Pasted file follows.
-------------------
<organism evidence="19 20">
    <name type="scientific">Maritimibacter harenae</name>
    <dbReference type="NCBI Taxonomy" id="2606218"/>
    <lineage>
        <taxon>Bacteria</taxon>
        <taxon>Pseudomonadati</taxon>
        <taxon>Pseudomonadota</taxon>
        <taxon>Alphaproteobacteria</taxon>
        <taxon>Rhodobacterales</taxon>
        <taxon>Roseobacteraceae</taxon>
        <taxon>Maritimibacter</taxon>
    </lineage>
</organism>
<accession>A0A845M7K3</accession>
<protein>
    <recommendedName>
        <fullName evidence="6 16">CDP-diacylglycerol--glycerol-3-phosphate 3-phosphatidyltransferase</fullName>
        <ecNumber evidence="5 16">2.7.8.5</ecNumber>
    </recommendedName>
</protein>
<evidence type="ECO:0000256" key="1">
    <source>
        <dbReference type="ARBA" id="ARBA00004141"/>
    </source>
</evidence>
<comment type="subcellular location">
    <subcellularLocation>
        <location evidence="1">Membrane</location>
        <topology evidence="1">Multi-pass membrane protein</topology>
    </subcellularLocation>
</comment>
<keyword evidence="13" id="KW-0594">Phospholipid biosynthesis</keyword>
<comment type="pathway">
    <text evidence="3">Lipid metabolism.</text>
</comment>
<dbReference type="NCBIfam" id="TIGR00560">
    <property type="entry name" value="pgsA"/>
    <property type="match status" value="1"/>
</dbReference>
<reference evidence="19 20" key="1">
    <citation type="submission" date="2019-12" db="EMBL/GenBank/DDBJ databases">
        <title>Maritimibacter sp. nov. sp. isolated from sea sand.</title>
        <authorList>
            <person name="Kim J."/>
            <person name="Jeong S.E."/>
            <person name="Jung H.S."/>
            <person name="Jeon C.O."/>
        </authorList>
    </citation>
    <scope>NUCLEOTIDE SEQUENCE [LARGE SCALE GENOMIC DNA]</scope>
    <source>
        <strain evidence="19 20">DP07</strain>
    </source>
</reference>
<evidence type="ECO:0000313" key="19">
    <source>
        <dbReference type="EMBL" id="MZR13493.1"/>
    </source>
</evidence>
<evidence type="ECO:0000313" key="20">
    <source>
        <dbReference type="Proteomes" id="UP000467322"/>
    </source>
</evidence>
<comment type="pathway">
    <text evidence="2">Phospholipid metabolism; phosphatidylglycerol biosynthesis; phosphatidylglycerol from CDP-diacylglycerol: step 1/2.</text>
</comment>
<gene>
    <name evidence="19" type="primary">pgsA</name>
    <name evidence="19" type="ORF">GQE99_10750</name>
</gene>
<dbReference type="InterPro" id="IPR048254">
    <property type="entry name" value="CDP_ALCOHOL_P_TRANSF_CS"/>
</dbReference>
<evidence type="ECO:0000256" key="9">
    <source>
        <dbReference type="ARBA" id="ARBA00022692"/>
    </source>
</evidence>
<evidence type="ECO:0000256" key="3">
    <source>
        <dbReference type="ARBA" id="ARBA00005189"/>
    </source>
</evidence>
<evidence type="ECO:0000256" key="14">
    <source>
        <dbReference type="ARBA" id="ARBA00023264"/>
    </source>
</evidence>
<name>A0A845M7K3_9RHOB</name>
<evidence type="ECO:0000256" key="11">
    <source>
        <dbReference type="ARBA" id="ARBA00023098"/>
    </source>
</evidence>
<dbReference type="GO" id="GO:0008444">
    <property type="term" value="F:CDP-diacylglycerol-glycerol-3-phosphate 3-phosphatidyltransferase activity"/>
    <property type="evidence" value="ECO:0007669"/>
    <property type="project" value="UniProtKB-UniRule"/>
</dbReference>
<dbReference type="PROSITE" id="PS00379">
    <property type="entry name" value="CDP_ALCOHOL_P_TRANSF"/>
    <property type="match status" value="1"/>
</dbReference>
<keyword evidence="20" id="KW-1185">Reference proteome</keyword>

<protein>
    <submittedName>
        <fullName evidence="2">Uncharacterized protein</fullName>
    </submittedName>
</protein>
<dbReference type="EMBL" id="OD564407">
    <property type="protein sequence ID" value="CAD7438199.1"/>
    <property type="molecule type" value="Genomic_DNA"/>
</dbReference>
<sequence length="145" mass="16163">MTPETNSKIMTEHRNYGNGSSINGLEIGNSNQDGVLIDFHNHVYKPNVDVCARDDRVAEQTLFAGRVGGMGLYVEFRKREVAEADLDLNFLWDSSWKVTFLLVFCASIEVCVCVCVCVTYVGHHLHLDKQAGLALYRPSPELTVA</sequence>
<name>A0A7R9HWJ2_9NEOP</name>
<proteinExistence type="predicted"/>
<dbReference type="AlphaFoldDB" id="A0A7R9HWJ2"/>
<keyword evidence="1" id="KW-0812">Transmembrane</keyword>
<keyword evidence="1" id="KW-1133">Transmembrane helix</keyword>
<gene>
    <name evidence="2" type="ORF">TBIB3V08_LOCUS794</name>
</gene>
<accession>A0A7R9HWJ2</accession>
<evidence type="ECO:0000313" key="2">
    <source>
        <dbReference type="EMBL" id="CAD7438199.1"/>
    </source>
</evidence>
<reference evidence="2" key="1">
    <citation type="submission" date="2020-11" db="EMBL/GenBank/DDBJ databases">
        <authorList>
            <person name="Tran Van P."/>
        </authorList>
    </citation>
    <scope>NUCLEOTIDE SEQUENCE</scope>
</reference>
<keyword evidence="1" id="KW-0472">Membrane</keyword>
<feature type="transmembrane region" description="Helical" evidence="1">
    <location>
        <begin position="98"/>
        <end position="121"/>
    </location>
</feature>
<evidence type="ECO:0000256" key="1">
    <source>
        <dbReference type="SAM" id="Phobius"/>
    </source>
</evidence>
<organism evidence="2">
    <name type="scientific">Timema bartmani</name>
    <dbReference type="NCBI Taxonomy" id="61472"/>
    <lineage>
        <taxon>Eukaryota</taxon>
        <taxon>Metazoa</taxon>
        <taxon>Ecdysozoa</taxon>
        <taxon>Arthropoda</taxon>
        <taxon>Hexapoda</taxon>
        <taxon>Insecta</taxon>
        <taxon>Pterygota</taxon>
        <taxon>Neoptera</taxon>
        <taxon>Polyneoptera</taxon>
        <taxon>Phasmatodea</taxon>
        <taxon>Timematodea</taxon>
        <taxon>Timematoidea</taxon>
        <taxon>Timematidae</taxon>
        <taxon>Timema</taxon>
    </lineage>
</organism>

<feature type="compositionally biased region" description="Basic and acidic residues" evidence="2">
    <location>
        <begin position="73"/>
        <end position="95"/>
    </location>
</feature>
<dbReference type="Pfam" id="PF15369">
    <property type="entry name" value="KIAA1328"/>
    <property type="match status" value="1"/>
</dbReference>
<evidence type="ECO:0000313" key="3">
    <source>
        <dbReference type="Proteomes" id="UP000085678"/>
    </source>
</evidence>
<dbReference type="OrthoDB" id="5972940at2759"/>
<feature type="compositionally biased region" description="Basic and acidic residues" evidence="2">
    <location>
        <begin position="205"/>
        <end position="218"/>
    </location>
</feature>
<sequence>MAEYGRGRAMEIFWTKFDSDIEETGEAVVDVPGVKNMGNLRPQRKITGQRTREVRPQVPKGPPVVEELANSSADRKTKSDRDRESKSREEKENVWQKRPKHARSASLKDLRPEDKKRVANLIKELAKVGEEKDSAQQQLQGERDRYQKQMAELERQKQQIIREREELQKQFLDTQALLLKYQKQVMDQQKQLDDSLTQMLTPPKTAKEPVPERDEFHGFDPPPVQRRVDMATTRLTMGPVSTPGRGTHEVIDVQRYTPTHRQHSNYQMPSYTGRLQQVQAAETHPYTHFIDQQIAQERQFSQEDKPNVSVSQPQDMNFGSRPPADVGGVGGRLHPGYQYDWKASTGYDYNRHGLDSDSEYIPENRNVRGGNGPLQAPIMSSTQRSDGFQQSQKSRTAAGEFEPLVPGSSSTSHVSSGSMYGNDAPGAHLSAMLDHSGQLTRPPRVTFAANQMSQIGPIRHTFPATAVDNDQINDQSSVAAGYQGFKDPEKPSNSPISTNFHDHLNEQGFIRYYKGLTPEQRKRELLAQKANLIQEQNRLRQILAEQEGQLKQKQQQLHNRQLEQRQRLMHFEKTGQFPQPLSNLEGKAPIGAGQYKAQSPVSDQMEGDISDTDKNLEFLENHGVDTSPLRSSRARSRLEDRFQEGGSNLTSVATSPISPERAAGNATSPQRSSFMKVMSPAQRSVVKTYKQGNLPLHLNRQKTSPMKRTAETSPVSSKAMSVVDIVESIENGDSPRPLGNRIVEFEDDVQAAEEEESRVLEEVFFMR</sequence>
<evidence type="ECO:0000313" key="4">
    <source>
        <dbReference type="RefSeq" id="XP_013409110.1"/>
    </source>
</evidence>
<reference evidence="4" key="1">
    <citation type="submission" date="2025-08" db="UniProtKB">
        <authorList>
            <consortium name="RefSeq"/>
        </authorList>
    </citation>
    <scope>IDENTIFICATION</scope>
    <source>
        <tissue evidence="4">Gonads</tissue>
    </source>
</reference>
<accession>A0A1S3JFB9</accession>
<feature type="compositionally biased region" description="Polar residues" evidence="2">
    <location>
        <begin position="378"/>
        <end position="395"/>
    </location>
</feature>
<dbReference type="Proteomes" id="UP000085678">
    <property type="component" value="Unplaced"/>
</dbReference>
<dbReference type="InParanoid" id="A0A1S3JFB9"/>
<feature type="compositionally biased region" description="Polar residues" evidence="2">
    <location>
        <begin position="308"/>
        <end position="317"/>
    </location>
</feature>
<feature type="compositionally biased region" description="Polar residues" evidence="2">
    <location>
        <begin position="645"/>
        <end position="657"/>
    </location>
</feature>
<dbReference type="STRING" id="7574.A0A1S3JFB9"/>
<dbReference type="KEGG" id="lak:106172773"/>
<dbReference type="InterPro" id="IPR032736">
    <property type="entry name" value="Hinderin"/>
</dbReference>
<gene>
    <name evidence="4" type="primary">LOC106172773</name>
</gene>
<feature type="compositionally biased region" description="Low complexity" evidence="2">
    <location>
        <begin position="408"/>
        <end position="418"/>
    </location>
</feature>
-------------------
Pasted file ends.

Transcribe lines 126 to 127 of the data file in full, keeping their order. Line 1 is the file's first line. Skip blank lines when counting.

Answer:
    <source>
        <dbReference type="EMBL" id="CAD7438199.1"/>